INDIANAPOLIS — With a growing Hispanic population and greater awareness of their unique culture, the Day of the Dead is becoming a staple on the cultural calendar in Indianapolis. Celebrated on November 2, the Day of the Dead (Dia De Los Muertos) is a day for honoring and remembering ancestors and loved ones who have passed away. The holiday is celebrated in Mexico primarily, although other cultures have embraced the traditions.
Because the Day of the Dead follows closely on Halloween, many people think it is a continuation of the holiday, but they are separate celebrations.
The Day of the Dead is thought to have originated in the pre-Columbian past, and focused on remembering the dead. Altars are built containing favorite images, foods, colors, and memorabilia of the departed, as a way to encourage them to hear the prayers of the living directed to them. Families go to cemeteries and clean the headstones and graves of ancestors, and decorate them. Marigold flowers are popular in grave decorations.
Toys for deceased children, and tequila or other beverages for adults, are sometimes left on the grave. Offerings, called ofrendas, are left in homes for the spirit ancestors. Sugar skulls, candied fruits and pumpkin, and bread of the dead (pan de muerto) are common offerings.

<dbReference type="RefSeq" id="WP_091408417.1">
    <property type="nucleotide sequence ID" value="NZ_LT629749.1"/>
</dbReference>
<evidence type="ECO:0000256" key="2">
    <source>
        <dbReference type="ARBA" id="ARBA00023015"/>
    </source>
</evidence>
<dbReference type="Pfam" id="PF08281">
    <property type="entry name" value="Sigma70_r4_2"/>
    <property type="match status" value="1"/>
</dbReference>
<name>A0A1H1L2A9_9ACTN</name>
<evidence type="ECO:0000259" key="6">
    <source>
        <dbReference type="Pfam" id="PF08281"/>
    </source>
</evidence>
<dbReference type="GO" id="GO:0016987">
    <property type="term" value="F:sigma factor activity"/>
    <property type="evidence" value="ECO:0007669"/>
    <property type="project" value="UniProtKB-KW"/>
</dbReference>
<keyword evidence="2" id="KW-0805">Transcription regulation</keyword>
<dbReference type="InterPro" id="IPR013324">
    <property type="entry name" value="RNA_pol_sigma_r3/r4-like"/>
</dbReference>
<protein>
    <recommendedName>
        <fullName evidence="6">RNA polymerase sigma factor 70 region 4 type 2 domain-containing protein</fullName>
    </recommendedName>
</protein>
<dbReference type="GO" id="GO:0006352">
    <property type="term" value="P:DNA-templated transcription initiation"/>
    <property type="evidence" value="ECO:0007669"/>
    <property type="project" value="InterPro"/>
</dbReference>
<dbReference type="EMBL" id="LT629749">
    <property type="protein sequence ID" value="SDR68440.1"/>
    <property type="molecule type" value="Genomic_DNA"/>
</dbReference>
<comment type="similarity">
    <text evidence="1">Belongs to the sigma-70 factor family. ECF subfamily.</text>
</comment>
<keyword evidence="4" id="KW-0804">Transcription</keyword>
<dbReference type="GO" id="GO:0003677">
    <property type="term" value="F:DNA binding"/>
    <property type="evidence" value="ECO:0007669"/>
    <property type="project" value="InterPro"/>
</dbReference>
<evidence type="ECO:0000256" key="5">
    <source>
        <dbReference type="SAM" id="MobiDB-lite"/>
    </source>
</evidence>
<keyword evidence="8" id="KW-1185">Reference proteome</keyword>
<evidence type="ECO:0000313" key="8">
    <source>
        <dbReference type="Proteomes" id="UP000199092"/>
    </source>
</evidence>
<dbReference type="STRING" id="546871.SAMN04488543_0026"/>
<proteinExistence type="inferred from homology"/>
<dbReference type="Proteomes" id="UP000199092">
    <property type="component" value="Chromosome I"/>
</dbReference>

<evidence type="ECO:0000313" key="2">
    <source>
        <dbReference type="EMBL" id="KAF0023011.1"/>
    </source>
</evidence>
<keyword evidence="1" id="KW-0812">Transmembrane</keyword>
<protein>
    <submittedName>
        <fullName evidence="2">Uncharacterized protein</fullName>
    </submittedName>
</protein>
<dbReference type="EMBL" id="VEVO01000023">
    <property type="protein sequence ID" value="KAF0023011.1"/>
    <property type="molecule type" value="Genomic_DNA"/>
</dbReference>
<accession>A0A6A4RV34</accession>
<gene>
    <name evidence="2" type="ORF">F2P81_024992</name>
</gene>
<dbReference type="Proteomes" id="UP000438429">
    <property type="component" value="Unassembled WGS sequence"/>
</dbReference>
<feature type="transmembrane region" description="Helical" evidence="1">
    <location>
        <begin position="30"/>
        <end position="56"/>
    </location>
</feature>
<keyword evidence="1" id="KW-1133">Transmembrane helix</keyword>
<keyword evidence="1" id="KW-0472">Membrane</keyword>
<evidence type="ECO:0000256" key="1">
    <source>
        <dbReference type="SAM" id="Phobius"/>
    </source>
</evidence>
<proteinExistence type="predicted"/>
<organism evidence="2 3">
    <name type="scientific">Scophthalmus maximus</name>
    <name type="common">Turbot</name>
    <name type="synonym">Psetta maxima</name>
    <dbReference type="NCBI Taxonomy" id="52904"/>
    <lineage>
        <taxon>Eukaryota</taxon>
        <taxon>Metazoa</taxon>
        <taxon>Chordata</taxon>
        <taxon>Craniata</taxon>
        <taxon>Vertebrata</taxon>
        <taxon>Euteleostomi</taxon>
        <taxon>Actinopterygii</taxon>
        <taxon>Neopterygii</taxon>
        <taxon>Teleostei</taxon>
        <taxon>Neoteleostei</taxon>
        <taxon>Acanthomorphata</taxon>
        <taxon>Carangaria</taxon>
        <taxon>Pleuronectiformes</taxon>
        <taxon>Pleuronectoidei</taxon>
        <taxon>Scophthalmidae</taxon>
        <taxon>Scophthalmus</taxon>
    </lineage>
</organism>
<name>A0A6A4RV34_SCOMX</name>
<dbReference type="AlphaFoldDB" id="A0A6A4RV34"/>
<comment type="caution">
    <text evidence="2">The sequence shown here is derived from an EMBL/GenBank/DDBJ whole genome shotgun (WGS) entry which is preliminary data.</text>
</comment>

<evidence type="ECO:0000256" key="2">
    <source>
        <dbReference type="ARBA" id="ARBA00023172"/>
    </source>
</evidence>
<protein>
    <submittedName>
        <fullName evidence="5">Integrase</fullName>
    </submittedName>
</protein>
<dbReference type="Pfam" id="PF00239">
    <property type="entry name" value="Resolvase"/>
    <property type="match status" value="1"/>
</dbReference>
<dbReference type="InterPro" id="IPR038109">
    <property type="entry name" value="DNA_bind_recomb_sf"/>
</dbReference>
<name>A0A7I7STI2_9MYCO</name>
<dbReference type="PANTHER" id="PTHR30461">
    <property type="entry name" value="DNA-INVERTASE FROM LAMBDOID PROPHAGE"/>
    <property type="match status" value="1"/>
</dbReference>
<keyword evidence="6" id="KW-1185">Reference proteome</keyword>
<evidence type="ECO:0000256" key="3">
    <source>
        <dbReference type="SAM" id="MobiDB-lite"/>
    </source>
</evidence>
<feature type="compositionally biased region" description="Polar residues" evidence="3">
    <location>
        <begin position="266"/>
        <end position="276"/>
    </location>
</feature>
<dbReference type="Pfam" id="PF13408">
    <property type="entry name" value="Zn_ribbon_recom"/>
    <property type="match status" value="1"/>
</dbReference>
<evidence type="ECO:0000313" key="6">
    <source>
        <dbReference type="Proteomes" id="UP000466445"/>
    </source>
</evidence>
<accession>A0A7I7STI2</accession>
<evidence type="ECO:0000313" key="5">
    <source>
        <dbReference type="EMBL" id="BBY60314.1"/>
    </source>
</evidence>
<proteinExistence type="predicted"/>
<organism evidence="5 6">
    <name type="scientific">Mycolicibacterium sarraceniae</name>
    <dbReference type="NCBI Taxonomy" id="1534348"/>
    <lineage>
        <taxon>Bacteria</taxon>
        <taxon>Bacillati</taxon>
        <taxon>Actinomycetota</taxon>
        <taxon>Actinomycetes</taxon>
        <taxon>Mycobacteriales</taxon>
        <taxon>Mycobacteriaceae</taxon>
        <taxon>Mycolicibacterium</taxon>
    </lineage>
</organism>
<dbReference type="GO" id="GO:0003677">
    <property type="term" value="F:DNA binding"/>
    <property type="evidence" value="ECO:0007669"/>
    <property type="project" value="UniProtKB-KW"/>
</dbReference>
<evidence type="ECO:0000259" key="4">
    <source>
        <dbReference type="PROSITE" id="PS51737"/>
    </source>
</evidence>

To learn more about the Day of the Dead, visit Bookmamas Bookstore on Nov. 3 from 1-3 p.m. (9 S. Johnson), as they celebrate the holiday. There will be remembrances, a celebration of lives of those who have passed before, and personal sharing of poems, stories, and much more. There will be readings from the Remembrance Journal on display at the store. Decorations and costumes in remembrance are welcome. Light refreshments will be served.
At the Indiana State Museum, there is a Day of the Dead Altar Exhibition running through Nov. 3. The exhibition is free with regular admission (adults $10, children $5.50, seniors $9) and open during museum hours (Mon.-Sat. 10 a.m.-5 p.m. and Sun. 11 a.m.-5 p.m.). The Indiana State Museum is located is located in White River State Park at Washington and West streets. Visit indianamuseum.org or call 232-1637 for more information.